25 Apr 2017, 3 p.m.
Techno-optimists have envisaged that digital technologies will provide solutions to longstanding humanitarian obstacles of unaccountable aid delivery. This paper, co-authored by Jonathan Ong, University of Leicester / University of Massachusetts, takes stock of recent experiments around humanitarian accountability that use the disaster zone as a beta-testing site for innovations that could then be marketed to future buyers.
Taking a digital and communications labour approach, Pamela shows how local aid workers doing lower-status encoding, survey and database management work are often used and discarded as quickly as the tech they are hired to test.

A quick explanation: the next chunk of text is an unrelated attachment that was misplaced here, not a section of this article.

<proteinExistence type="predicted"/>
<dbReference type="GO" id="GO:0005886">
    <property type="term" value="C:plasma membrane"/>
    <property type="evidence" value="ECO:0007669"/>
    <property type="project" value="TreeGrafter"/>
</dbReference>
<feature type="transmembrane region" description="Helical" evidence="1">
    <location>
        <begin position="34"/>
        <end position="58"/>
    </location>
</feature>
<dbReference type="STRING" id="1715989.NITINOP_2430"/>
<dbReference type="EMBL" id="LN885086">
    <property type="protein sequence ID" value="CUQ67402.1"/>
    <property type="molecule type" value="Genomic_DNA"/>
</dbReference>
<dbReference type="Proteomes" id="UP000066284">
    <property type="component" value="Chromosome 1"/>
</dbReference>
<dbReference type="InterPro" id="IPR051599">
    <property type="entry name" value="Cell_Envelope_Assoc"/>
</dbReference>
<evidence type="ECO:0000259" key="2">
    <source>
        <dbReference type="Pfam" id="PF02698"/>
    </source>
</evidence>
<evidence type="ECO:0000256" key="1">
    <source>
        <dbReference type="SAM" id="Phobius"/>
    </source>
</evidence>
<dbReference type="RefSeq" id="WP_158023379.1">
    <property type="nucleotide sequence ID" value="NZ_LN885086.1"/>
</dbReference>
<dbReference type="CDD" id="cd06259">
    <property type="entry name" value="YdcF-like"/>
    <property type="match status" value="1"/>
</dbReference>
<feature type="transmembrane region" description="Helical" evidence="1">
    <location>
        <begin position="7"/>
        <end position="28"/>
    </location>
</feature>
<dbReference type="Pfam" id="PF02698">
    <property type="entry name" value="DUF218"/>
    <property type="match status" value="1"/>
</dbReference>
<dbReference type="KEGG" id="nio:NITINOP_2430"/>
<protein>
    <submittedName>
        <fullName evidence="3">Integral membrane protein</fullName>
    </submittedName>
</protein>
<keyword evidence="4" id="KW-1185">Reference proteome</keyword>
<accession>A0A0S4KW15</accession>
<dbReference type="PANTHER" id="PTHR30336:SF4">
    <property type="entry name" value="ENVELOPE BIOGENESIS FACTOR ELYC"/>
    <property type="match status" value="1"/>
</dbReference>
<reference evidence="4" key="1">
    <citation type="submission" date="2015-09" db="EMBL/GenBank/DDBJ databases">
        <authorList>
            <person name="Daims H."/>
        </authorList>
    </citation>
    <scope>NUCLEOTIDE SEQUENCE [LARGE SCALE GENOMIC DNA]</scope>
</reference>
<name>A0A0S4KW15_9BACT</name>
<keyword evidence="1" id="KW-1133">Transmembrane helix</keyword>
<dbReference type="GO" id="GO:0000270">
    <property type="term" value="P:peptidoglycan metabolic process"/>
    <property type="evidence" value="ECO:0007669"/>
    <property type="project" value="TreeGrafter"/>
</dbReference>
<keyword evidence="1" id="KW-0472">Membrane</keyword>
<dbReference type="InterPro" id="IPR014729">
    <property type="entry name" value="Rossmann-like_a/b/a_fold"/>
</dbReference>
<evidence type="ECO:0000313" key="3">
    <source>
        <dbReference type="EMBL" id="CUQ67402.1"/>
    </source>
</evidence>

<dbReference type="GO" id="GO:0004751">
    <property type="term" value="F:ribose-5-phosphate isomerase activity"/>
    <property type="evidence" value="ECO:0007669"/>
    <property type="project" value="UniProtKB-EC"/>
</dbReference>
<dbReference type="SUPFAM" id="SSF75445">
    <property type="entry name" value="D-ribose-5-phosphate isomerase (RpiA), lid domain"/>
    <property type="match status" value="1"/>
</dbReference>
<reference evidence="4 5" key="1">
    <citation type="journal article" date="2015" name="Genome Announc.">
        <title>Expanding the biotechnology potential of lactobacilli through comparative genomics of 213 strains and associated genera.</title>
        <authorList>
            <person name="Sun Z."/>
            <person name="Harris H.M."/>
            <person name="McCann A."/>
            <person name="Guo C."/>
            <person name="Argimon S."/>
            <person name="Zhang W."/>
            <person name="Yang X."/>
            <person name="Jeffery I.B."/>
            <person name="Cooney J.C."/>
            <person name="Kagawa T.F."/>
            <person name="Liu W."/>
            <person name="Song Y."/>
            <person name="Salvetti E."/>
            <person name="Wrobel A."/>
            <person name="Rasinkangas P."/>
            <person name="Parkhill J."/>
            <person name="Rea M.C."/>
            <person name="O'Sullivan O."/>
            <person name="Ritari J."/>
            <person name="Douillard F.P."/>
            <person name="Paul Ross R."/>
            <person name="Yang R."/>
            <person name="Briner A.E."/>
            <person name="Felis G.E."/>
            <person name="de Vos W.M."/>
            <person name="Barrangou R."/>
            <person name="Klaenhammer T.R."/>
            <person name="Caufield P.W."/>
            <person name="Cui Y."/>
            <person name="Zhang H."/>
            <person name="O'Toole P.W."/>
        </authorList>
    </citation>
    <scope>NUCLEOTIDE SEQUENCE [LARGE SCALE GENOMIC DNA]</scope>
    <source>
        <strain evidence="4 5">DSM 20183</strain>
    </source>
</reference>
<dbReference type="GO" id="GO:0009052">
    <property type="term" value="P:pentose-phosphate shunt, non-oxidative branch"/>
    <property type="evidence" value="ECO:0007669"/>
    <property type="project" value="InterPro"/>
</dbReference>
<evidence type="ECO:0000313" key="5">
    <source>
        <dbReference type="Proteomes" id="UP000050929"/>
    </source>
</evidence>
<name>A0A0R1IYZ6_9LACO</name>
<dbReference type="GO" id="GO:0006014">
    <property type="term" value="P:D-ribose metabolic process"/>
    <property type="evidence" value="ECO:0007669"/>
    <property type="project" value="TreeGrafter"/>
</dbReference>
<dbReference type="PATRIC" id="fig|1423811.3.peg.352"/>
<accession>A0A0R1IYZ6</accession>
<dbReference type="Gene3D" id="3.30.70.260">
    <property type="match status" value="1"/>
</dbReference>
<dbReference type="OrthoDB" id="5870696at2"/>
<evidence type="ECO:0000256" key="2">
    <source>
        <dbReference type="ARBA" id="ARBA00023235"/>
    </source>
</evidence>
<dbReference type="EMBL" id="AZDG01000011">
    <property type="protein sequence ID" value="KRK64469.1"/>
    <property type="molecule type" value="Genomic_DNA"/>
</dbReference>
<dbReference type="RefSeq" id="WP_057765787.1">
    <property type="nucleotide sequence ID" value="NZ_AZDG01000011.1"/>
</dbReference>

Despite the great insight they can potentially provide due to their knowledge of local cultures and proximity to affected communities, techie aid workers struggle to overcome workplace hierarchies to effect change. Reporting specifically on the Typhoon Haiyan response, this paper reflects on local aid workers’ ambivalence toward the tech work that they experienced as precarious and emotionally exhausting but also creative and deeply meaningful.
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